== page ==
I am very grateful to the Strozzi Institute for the training I received to become a Somatic coach last year. A somatic approach means understanding that how we move and feel is as important as what we think. The somatic approach is one of the most empowering and exciting teachings I have encountered. My experience and observation indicate that renewed levels of confidence, courage and compassion can be accessed through focused physical movement and physiological awareness.
My own somatic journey began with lessons in Wing Chun Kung Fu. I started to learn Wing Chun Kung Fu in order to be braver. Both my son and daughter had taken lessons and I noticed the quality of their Instructor Ross Sargent and how the lessons impacted their wellbeing.
I remember writing to Ross asking him whether he would consider teaching a mother who wanted to develop her physical courage. Without hesitation he suggested we give it a go. We started with private lessons before progressing to open classes where I often work with younger and physically stronger individuals.
Three things happened in my first lesson. The first was that fear took over and at one point I froze and became quite upset. I could see this was going to take me out of my comfort zone physically and I was scared. The second was the realisation that there are parallels between how we approach physical challenges and how we approach all aspects of our lives. The third was that something about the practice resonated with me at a deep level.
That was some eight years ago. I have seen students pass by me and achieve much higher grades and that’s ok. Although my progress has been relatively slow, I feel physically braver and more confident and have found a practice that I love. In addition the learning has helped me develop my leadership coaching and facilitation. For example Wing Chun highlights how we can default into focusing on obstacles rather than on our vision and goals and that a simple shift in focus can help you behave more strategically.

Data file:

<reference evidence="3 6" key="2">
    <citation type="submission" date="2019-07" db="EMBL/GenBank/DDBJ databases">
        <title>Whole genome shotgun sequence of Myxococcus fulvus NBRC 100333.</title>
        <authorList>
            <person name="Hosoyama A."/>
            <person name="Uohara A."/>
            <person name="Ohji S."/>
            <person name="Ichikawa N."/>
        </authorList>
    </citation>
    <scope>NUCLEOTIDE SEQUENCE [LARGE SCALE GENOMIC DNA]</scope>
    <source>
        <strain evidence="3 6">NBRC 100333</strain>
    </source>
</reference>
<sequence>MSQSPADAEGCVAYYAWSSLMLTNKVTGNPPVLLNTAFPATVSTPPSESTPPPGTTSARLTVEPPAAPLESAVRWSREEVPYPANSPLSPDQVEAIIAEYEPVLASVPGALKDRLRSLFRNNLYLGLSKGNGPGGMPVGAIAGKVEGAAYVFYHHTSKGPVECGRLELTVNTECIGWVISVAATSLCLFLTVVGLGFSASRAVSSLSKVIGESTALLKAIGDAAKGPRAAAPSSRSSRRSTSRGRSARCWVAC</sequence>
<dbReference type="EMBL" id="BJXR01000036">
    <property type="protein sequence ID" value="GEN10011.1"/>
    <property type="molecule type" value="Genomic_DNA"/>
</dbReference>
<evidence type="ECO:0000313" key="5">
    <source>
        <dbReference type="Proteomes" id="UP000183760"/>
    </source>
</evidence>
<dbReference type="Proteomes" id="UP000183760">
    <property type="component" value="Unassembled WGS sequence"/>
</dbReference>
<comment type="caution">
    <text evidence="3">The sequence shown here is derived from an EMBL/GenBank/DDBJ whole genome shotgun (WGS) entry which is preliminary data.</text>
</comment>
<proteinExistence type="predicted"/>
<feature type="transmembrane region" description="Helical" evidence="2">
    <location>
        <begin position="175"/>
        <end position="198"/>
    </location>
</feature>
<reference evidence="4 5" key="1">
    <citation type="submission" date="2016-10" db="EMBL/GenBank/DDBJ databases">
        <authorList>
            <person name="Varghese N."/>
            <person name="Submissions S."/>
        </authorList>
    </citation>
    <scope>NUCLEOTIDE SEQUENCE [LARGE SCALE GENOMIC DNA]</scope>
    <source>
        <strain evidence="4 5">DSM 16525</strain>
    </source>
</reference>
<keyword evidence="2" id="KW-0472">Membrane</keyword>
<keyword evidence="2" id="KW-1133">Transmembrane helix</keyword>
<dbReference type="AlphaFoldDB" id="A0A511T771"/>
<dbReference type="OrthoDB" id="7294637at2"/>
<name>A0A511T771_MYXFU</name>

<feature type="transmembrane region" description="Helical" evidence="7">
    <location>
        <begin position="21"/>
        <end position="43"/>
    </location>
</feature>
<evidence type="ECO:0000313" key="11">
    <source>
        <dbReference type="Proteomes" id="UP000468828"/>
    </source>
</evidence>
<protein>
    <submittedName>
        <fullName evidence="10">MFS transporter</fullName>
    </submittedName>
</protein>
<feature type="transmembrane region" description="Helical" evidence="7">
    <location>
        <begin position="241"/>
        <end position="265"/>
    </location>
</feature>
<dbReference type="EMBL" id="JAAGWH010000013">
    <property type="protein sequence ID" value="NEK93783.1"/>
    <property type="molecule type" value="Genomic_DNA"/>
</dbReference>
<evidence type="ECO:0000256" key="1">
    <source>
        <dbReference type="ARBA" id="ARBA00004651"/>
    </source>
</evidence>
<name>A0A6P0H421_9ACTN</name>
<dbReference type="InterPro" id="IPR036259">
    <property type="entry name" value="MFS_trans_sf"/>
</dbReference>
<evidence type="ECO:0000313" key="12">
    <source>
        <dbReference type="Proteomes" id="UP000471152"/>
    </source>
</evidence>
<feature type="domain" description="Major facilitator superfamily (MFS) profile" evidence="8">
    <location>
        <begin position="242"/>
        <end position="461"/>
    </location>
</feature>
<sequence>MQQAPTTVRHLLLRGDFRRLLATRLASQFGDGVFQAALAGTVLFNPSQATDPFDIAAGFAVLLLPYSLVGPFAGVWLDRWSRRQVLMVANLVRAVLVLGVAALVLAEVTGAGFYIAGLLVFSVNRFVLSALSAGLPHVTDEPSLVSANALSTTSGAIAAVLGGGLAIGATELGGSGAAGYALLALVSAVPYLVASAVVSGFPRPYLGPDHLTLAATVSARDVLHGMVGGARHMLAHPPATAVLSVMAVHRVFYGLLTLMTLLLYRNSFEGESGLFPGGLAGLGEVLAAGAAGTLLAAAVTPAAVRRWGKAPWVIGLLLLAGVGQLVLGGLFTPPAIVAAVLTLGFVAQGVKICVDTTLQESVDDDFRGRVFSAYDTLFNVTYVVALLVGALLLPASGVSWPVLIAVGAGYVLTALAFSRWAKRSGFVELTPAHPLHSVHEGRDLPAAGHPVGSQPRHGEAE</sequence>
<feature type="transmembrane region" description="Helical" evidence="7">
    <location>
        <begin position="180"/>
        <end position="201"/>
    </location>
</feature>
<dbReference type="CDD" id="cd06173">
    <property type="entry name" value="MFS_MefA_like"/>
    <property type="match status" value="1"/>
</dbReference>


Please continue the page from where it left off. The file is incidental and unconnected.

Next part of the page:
Although many in the West may associate Wing Chun with Bruce Lee, the legend goes that Wing Chun was designed by a woman in seventeenth century, China. A Buddhist Nun and one of five Elders of the Shaolin Temple was a skillful Martial Artist. She was the only one of the Elders to escape an attack and subsequently created a form of self-defence, which was suitable for people of any gender or size. She designed effective and efficient movements that required precise structure and minimum force and a practice that required deep awareness of the self and others. Her first student was a young woman, called Yim Wing Chun, who had been forced to marry a bandit and warlord. After mastering the art her student was able to defend herself and escape. The Nun named the Martial Art form after her student Wing Chun.
For me the following quote explains one of the fundamental premises of Wing Chun, which is to stay connected with the whole of yourself and others.
‘ So it is said that if you know others and know yourself, you will never lose;
If you do not know others but know yourself, you win one and lose one;
If you do not know others and do not know yourself, you lose every single battle.’
Sun Tzu – The Art of War
All my experience and learning suggests that in order to be inspiring leaders we need:
The courage to really see ourselves as we are and the compassion to remain connected even if we are not always comfortable with what we see;
The courage and compassion to really see, connect and be responsive to others.